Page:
Police, The Fourth Amendment, Qualified Immunity

Nashua police win civil suit brought by woman who recorded them

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Case: BLEISH v. MORIARTY (D.N.H. 7-6-2012)

Summary: Protesters were video recording arrests made a demonstration. One woman was arrested for disorderly conduct, but eventually acquitted after a bench trial on that charge. She sued the police for the arrest, alleging that she was arrested for recording the police. In the civil suit, the magistrate judge decided that the video recordings (plaintiff’s and others) showed plenty of probable cause for the disorderly conduct arrest. Police got summary judgment in their favor on all counts.

Comments: This case brings up a sort of fundamental problem with recording the police, and I don’t see an easy solution to the problem I am about to describe. The problem is deciding whether police can seize cameras any time they are making an arrest that is being recorded by a regular citizen. On the one hand, if the policemen are bad policemen doing bad things on the recording then it is obvious that they can’t be trusted with the camera that is recording them. On the other hand, if they are good policemen then they really do need the video recording to show things like resisting arrest or to defend against excessive force claims.

My opinion: My opinion, at least for now, is that recording parties should be allowed to keep their cameras, as long as they identify themselves. Primarily I feel this way because I don’t think potential destruction of any evidence of any potential crime* is an automatic “exigent circumstance” that excuses the warrant. On a more practical and less legalistic level, an unknown person who is video recording is less likely to have self-interested reason to destroy the video than do the police involved in the arrest. There is good chance that the person making the recording merely wants the truth to prevail. I know that when I record police, this is what motivates me personally. If my recording helps police then that is great. If it is detrimental to the police then that is fine with me, too. I understand that not all people who record police are as neutral and detached as I like to think that I am, but, taken as a class, I think that people who record police are more likely to be neutral and detached (and therefore less likely to destroy evidence) than are the police themselves. It should also be noted that a regular citizen is more likely to be investigated and charged with destroying evidence than a policeman is, and this should matter in the probabilistic calculus. As a final point, if police really want video evidence then they can make it themselves and not rely on citizen recorders to make it for them.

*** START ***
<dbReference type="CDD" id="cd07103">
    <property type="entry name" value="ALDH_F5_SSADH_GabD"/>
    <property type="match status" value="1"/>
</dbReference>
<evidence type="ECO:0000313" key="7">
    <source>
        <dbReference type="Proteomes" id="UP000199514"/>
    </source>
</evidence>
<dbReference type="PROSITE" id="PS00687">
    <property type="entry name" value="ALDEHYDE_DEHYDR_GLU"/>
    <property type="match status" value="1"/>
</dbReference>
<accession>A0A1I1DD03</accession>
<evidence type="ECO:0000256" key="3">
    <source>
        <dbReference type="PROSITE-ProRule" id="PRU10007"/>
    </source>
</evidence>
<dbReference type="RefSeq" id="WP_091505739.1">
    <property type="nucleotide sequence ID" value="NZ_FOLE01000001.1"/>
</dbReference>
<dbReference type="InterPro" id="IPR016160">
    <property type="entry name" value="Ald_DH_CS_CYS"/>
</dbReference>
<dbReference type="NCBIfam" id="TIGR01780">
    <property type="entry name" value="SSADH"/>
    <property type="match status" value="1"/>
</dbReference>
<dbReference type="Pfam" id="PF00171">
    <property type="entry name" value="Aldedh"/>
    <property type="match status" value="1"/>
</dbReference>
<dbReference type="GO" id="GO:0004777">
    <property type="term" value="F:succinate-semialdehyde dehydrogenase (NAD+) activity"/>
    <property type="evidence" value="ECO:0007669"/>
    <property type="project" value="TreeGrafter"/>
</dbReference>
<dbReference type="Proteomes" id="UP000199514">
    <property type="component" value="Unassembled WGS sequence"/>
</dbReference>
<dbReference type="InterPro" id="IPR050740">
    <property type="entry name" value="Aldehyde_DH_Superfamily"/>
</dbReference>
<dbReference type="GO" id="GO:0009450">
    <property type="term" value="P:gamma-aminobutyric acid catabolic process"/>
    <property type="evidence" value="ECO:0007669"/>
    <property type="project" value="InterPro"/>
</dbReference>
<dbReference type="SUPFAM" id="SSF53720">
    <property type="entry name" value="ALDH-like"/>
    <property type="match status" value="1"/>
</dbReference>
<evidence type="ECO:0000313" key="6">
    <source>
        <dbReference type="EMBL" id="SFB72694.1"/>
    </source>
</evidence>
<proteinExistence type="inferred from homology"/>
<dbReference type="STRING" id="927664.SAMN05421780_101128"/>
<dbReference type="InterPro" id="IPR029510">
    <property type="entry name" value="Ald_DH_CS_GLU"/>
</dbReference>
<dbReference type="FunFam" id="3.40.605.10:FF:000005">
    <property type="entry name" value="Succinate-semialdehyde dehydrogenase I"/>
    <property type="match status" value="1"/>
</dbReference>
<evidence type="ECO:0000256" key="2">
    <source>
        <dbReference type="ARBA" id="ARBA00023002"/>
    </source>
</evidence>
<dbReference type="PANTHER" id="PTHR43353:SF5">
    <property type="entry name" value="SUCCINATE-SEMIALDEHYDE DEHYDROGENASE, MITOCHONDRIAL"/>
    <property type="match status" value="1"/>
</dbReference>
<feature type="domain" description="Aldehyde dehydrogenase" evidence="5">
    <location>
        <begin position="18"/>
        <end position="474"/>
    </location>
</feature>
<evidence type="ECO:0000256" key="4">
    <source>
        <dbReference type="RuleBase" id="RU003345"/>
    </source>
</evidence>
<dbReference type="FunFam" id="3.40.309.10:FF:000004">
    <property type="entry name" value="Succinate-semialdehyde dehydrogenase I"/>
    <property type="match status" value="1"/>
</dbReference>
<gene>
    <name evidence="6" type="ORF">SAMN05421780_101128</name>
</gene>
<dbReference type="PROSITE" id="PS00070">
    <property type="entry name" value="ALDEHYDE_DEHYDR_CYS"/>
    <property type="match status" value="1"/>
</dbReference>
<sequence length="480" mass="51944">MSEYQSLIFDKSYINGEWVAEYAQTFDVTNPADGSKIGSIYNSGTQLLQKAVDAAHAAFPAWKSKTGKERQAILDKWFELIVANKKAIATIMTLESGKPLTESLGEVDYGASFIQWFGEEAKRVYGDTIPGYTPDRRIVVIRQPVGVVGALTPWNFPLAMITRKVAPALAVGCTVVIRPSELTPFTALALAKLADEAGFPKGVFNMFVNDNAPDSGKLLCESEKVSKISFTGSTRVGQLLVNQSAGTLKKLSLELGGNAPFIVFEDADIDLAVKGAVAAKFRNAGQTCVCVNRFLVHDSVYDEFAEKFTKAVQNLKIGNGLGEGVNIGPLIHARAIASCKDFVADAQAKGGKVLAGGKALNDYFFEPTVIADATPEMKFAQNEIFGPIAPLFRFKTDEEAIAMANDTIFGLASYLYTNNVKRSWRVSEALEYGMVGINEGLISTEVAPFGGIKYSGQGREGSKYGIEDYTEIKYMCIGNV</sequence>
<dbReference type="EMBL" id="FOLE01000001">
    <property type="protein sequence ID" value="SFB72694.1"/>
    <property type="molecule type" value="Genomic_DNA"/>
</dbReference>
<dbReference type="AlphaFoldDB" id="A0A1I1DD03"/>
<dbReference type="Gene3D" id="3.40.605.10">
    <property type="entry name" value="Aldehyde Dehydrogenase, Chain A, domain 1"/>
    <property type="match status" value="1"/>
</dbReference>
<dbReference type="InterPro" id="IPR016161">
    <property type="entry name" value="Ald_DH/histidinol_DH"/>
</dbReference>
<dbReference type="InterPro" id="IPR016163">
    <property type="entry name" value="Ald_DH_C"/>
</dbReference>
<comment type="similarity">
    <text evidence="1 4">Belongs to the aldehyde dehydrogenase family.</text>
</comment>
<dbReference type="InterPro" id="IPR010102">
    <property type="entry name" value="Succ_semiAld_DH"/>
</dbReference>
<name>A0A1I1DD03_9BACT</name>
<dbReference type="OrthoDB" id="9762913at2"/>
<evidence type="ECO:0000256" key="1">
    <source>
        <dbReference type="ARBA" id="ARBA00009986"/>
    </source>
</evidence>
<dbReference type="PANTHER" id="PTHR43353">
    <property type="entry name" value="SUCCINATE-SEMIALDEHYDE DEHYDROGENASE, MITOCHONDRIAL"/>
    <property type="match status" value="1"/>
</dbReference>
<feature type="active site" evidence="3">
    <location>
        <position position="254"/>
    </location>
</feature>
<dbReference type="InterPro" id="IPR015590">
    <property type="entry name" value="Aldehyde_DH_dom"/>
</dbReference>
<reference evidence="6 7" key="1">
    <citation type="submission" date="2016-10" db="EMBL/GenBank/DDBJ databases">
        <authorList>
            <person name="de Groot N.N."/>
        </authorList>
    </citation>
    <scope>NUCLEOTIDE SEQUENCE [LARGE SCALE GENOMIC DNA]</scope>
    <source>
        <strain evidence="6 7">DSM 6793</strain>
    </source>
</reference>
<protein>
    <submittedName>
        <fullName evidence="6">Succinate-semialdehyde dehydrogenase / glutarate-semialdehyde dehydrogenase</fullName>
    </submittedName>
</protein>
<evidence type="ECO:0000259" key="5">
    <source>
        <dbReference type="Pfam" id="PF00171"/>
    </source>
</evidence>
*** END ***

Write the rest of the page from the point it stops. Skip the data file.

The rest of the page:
* I think that some type of potential destruction of evidence of some types of crimes might best be regarded as an exigent circumstance, but I don’t think there should be a blanket rule that any potential destruction of any evidence is an automatic exigent circumstance. I look forward to further development of the law on this particular point.

Written by Burgers Allday

July 10, 2012 at 5:15 am

Posted in Uncategorized

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